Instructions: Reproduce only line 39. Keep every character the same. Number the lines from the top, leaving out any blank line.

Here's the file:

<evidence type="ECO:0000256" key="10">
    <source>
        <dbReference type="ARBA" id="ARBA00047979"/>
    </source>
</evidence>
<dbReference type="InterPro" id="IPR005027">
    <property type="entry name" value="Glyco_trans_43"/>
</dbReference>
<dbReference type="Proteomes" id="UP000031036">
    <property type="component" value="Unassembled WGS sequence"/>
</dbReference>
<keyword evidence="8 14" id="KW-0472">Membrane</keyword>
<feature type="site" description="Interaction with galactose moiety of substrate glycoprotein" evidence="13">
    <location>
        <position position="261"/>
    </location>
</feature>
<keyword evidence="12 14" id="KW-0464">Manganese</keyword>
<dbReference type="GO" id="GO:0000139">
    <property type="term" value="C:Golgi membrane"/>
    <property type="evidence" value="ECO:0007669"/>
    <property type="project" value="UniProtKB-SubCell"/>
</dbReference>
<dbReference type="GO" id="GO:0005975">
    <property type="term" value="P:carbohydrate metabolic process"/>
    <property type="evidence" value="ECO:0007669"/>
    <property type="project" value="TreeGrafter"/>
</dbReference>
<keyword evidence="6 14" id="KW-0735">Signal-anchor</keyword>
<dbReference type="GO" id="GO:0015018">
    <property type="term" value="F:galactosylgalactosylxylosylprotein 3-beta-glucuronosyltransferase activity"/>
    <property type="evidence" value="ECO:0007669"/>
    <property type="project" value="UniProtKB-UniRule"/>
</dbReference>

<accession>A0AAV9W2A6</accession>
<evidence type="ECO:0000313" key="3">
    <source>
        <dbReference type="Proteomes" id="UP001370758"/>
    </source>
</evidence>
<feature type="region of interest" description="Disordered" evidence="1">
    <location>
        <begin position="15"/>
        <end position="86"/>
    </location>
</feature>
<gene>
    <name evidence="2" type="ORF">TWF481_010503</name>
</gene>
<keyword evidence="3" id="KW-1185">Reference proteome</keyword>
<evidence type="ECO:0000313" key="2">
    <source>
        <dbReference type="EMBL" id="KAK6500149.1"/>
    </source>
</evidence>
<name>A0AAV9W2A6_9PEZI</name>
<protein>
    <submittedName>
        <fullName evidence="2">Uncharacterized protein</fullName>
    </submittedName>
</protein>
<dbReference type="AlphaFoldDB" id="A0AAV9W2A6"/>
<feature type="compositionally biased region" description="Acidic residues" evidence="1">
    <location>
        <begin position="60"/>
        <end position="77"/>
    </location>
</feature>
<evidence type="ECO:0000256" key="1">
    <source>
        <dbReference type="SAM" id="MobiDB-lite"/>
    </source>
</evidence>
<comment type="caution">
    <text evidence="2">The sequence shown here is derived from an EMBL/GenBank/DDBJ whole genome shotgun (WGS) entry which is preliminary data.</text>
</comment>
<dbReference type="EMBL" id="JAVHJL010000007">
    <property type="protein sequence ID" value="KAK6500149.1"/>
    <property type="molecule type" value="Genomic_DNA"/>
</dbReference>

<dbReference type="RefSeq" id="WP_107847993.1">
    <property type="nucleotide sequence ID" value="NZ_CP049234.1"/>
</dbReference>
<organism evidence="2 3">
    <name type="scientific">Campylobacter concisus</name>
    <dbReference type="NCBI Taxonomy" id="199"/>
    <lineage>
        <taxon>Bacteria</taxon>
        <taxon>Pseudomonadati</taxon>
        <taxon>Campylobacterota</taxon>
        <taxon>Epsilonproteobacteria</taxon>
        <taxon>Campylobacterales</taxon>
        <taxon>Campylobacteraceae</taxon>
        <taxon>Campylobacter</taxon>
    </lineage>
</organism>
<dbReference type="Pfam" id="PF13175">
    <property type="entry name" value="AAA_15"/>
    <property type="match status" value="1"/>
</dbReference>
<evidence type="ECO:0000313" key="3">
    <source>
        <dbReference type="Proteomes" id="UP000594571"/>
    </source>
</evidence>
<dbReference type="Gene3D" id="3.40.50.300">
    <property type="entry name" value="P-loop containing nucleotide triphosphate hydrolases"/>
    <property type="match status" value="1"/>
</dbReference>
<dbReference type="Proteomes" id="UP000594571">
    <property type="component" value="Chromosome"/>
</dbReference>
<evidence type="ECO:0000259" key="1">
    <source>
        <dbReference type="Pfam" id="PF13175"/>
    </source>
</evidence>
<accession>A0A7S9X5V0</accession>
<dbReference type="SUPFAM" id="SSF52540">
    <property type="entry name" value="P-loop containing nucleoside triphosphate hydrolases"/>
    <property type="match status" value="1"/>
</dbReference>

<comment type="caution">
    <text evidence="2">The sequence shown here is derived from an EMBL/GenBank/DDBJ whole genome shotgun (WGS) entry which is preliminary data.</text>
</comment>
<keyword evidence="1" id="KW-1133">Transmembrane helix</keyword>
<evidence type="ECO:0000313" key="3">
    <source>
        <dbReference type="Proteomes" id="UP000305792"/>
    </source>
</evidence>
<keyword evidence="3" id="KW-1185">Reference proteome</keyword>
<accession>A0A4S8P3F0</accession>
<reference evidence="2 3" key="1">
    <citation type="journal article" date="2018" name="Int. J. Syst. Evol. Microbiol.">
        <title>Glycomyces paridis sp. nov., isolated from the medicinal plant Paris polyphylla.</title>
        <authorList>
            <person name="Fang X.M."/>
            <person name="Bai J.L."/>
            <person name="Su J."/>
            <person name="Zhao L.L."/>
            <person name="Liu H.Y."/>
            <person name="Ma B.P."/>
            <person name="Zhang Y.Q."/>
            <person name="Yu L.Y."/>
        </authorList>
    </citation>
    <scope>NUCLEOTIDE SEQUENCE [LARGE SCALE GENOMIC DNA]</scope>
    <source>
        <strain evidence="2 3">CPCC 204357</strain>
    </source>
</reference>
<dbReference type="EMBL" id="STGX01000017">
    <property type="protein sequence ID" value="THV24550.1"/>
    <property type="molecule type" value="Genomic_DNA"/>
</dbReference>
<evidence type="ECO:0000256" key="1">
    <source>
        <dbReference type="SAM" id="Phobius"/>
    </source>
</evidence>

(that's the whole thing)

    </source>